I used to work at Dell and I was there when Michael took the company private. People thought he was crazy, but his main frustration was meeting the demands of Wall Street each quarter. This focus on investment return drove decisions that were more near-term versus building the longer term foundation and strategy. Going private allowed Michael to redefine priorities and focus of the company. People can argue that some recent aquisitions were good or bad, but the real story is that the company would not have been in the position to do them had they followed the ‘money’ decisions.

    Thanks.

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  2. Pingback: ENT 600-50_Week 5 Post – Dani Shirey

  3. Dani Shirey

    Hi Tony,
    Thank you very much for the praise. I always really liked Burt’s Bees and I think Burt was kind of a cool man who just ended up with a lot of fame and a broken heart.

    Everyone has their own opinions how business should be run but they are not the one running it. I am sure Michael was doing the best he could in order to please the right people.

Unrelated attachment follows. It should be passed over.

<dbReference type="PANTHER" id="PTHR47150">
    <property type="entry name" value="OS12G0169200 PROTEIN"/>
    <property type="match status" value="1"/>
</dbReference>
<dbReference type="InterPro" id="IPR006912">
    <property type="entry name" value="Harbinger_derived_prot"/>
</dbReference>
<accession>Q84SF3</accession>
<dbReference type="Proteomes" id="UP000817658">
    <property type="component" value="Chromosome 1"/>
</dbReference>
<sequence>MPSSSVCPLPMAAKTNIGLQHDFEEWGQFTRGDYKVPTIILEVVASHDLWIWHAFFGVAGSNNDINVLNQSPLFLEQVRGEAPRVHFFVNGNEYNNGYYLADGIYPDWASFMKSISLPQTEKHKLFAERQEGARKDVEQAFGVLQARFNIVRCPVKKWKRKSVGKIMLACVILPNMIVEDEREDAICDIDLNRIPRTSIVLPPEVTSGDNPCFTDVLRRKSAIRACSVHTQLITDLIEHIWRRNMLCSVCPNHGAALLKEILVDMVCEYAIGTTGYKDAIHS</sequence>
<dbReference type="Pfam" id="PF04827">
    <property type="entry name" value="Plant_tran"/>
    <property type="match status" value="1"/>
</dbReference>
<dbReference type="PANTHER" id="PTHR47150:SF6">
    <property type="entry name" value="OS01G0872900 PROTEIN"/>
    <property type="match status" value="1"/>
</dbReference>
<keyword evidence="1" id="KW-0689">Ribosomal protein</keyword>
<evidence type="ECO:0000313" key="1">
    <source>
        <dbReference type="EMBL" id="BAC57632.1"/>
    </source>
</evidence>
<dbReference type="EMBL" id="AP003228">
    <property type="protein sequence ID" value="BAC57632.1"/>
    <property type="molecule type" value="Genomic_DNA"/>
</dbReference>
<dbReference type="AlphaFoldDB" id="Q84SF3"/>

Thanks for stopping by.

    Warm Regards,
    Dani

    Like

  4. David Harkins

    Hi Dani,

    Your comments on Burt’s Bees has merit. I think the first thing an entrepreneur must ask is, “Do I want to build a business or build a practice?” If you want to build a business that is dependent on you and you want to exercise control, there’s certainly nothing wrong with that approach. That decision should guide your thinking about hiring, product mix, and other decisions from the beginning.

    All the best,
    -David

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  5. saradavis94

    I like that you pointed out that entrepreneurs will have to give up most of their control over their company. Many people believe that when starting a business, they will have complete control. However, you pointed out that they will have to give up some control so they may receive financial contributions from investors. They may also need to give up some control to allow the company to flourish as they made need the expertise of others.

    Like